16 CFR Part 423; Public Roundtable Analyzing Proposed Changes to the Trade Regulation Rule on Care Labeling of Textile Wearing Apparel and Certain Piece Goods as Amended #00006

Submission Number:
00006
Commenter:
Mike Sitz
Organization:
Holiday Cleaners, Inc.
State:
Colorado
Initiative Name:
16 CFR Part 423; Public Roundtable Analyzing Proposed Changes to the Trade Regulation Rule on Care Labeling of Textile Wearing Apparel and Certain Piece Goods as Amended
Matter Number:

R511915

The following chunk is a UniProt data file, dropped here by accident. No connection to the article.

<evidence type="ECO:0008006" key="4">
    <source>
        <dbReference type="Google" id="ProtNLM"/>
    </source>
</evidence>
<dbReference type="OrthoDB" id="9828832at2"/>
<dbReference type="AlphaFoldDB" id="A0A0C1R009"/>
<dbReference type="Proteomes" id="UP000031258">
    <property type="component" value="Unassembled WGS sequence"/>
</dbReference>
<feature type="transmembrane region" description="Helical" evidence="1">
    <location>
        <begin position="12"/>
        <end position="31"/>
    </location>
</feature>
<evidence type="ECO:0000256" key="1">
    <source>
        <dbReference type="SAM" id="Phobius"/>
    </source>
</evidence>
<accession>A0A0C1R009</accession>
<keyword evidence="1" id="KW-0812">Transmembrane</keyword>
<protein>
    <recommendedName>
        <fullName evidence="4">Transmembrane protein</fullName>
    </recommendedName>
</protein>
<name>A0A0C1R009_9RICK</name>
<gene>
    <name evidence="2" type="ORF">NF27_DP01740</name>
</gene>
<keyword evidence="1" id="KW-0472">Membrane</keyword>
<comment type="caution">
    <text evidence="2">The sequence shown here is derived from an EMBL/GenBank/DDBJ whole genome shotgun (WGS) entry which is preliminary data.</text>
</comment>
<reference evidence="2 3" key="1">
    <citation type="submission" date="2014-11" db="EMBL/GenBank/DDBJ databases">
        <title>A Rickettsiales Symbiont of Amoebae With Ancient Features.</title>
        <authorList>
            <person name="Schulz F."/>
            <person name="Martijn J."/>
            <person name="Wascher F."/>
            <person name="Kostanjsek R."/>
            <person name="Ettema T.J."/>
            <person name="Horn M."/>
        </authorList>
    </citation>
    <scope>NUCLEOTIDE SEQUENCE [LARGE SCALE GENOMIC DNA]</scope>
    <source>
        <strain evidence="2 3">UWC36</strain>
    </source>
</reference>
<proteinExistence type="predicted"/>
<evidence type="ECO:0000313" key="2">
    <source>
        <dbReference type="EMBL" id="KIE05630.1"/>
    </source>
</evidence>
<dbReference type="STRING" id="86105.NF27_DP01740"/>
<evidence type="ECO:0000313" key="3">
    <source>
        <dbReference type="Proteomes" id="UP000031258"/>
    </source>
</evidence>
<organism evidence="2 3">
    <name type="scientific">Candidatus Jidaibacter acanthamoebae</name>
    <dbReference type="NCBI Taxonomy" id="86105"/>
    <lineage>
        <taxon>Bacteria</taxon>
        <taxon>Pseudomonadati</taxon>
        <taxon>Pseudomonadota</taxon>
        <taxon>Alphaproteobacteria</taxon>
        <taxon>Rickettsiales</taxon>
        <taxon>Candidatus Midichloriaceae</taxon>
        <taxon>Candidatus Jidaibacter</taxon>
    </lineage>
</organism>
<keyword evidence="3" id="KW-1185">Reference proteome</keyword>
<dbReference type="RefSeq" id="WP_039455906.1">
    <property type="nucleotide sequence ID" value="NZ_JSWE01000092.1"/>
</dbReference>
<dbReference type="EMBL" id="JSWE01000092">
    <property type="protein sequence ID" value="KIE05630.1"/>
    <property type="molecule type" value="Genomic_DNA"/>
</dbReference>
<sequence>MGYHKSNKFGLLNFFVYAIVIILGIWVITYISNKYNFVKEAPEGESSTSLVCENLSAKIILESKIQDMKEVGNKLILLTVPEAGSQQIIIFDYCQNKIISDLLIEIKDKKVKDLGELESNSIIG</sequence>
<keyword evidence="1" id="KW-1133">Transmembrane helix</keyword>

The various solvents available today will not all do a good job without damage to all fabrics/coating/trim. I think that the symbol should allow for a specific solvent much like the circle P that is now in use. We know that the P means perc but DrySolv will also be safe in this circumstance. Perhaps an S for GreenEarth or silicone, G for glycol, W for wet clean professionally, etc... There have been a lot of problems with garments constructed of black and white panels. Used separately these fabrics are easy to deal with but when sewn together, dye transfer can be a big problem and you never know if any given garment will bleed even though the majority do. Testing of the completed garment might not be a bad idea or at least give then an option "wear until stained or smelly then dispose of properly"! The trim and to some degree, adhesives can also cause problems. Once again, some solvents will dissolve beads and such while others will not. Here is an area where the circle S, circle G or such would be a benefit. Wet cleaning is a good process but not the ultimate answer for all things. Some in government seem to thing that it is the only environmentally friendly way even though it consumes more water by far. In the arid part of the country where I live, we work hard to conserve water. Please consider this when adding wet cleaning to care labels. I use the process frequently but would not be able to go to 100% wet cleaning because of the garment mix that we get. Some of it simply requires dry cleaning in solvent to prevent improper discharge to the sewer. Including an alternate cleaning process is a good idea also. Most of the time we clean per the care label but other times we don't when we know another process is a better option. While many items can be successfully cleaned at home by hand washing, there is a big difference between wet cleaning and laundering. I think that the word "professional" should be used as in "dry clean or professional wet clean". There are many garments that need tensioning after wet cleaning and most people will not be able to do this successfully at home. Adding "professional" should indicate that tossing it in the Maytag will probably cause problems. Those who are intelligent enough will be able to research and find a process that might work if they choose to try to wet clean at home. Another thing that we run into is modified garments. Silk screen printing or hand painting on a garment with no additional tag. When processed per the original care tag the additional trim bleeds, runs, or fails. Fabric with metallic thread should just be banned. Any crease caused by wearing the garment is permanent. These are basically one time use garments and these days we simply refuse to clean them at all.